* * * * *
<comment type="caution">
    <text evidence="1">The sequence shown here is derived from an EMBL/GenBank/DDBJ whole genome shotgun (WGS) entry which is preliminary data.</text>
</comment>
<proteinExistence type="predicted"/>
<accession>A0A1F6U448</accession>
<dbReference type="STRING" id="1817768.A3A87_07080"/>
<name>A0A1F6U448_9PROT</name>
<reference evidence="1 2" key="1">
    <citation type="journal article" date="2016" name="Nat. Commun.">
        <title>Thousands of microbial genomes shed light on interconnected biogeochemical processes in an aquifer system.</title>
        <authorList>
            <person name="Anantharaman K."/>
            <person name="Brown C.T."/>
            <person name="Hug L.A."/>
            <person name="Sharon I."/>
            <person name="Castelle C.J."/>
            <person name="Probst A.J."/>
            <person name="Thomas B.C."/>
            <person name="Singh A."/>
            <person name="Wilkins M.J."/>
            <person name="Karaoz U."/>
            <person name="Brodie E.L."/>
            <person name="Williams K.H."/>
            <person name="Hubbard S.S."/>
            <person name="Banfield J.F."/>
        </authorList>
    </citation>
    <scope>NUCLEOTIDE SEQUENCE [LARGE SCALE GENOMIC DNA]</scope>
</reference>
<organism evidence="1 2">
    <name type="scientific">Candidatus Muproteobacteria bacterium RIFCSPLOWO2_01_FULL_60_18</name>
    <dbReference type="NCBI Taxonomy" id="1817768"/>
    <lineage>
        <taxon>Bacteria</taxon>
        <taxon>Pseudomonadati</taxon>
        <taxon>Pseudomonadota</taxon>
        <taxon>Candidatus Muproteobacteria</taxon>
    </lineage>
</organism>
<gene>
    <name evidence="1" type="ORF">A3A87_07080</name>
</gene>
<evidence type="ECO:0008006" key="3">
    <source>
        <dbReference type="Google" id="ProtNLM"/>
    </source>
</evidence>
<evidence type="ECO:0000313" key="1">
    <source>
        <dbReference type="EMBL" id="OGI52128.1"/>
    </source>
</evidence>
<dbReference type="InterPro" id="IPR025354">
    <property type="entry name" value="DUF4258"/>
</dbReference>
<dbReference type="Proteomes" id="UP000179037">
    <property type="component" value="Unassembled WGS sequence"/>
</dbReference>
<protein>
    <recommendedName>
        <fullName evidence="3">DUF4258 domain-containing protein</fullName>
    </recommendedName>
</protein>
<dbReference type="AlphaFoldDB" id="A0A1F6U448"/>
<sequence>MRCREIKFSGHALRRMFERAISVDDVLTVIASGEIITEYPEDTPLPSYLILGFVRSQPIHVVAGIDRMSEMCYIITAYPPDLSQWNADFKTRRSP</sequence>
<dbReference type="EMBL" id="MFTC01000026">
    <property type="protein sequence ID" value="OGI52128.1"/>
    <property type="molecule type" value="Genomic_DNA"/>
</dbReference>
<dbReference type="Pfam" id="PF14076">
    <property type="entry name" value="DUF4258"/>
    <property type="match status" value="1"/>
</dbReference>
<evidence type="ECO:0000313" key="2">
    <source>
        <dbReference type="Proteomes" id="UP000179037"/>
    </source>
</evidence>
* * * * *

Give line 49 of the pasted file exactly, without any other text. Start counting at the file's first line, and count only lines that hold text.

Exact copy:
    <source>